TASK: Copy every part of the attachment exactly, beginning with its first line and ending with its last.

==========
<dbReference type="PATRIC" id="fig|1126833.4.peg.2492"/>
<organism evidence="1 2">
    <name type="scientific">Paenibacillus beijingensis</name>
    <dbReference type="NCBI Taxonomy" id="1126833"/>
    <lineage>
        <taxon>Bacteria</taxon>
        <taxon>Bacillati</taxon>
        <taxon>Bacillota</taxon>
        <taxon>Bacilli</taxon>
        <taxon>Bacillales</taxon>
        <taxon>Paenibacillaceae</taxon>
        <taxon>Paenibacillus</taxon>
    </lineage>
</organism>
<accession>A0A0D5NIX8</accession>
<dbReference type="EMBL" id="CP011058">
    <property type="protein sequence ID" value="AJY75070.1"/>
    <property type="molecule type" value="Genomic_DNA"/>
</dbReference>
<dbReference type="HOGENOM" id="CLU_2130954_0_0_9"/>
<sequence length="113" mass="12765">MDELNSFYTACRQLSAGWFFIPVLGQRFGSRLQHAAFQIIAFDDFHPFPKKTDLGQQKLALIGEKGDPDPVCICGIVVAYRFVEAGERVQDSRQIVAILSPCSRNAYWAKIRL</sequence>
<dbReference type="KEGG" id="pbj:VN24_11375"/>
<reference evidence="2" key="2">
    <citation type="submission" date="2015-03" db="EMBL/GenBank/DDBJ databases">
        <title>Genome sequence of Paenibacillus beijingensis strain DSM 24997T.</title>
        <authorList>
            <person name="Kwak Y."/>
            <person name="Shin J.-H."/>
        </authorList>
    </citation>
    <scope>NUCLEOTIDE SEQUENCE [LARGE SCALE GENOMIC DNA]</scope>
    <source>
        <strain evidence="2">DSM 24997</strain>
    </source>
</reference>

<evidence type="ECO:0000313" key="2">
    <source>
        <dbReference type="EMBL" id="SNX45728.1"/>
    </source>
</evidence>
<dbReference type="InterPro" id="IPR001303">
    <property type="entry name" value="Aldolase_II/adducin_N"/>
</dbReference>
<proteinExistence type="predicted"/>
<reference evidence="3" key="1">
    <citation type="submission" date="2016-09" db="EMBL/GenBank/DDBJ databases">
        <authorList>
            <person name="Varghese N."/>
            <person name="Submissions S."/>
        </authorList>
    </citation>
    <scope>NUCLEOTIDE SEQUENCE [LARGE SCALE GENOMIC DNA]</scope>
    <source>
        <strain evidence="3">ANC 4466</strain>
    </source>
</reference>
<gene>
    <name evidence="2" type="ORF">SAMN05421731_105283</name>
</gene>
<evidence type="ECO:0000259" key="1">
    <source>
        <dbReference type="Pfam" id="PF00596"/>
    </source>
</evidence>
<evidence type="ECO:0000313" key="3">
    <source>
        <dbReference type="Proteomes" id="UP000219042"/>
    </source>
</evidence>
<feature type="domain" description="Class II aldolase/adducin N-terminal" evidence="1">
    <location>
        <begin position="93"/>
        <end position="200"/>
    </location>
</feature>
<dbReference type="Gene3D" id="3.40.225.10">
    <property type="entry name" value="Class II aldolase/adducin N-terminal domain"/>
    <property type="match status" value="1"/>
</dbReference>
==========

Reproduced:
<dbReference type="PATRIC" id="fig|1126833.4.peg.2492"/>
<organism evidence="1 2">
    <name type="scientific">Paenibacillus beijingensis</name>
    <dbReference type="NCBI Taxonomy" id="1126833"/>
    <lineage>
        <taxon>Bacteria</taxon>
        <taxon>Bacillati</taxon>
        <taxon>Bacillota</taxon>
        <taxon>Bacilli</taxon>
        <taxon>Bacillales</taxon>
        <taxon>Paenibacillaceae</taxon>
        <taxon>Paenibacillus</taxon>
    </lineage>
</organism>
<accession>A0A0D5NIX8</accession>
<dbReference type="EMBL" id="CP011058">
    <property type="protein sequence ID" value="AJY75070.1"/>
    <property type="molecule type" value="Genomic_DNA"/>
</dbReference>
<dbReference type="HOGENOM" id="CLU_2130954_0_0_9"/>
<sequence length="113" mass="12765">MDELNSFYTACRQLSAGWFFIPVLGQRFGSRLQHAAFQIIAFDDFHPFPKKTDLGQQKLALIGEKGDPDPVCICGIVVAYRFVEAGERVQDSRQIVAILSPCSRNAYWAKIRL</sequence>
<dbReference type="KEGG" id="pbj:VN24_11375"/>
<reference evidence="2" key="2">
    <citation type="submission" date="2015-03" db="EMBL/GenBank/DDBJ databases">
        <title>Genome sequence of Paenibacillus beijingensis strain DSM 24997T.</title>
        <authorList>
            <person name="Kwak Y."/>
            <person name="Shin J.-H."/>
        </authorList>
    </citation>
    <scope>NUCLEOTIDE SEQUENCE [LARGE SCALE GENOMIC DNA]</scope>
    <source>
        <strain evidence="2">DSM 24997</strain>
    </source>
</reference>

<evidence type="ECO:0000313" key="2">
    <source>
        <dbReference type="EMBL" id="SNX45728.1"/>
    </source>
</evidence>
<dbReference type="InterPro" id="IPR001303">
    <property type="entry name" value="Aldolase_II/adducin_N"/>
</dbReference>
<proteinExistence type="predicted"/>
<reference evidence="3" key="1">
    <citation type="submission" date="2016-09" db="EMBL/GenBank/DDBJ databases">
        <authorList>
            <person name="Varghese N."/>
            <person name="Submissions S."/>
        </authorList>
    </citation>
    <scope>NUCLEOTIDE SEQUENCE [LARGE SCALE GENOMIC DNA]</scope>
    <source>
        <strain evidence="3">ANC 4466</strain>
    </source>
</reference>
<gene>
    <name evidence="2" type="ORF">SAMN05421731_105283</name>
</gene>
<evidence type="ECO:0000259" key="1">
    <source>
        <dbReference type="Pfam" id="PF00596"/>
    </source>
</evidence>
<evidence type="ECO:0000313" key="3">
    <source>
        <dbReference type="Proteomes" id="UP000219042"/>
    </source>
</evidence>
<feature type="domain" description="Class II aldolase/adducin N-terminal" evidence="1">
    <location>
        <begin position="93"/>
        <end position="200"/>
    </location>
</feature>
<dbReference type="Gene3D" id="3.40.225.10">
    <property type="entry name" value="Class II aldolase/adducin N-terminal domain"/>
    <property type="match status" value="1"/>
</dbReference>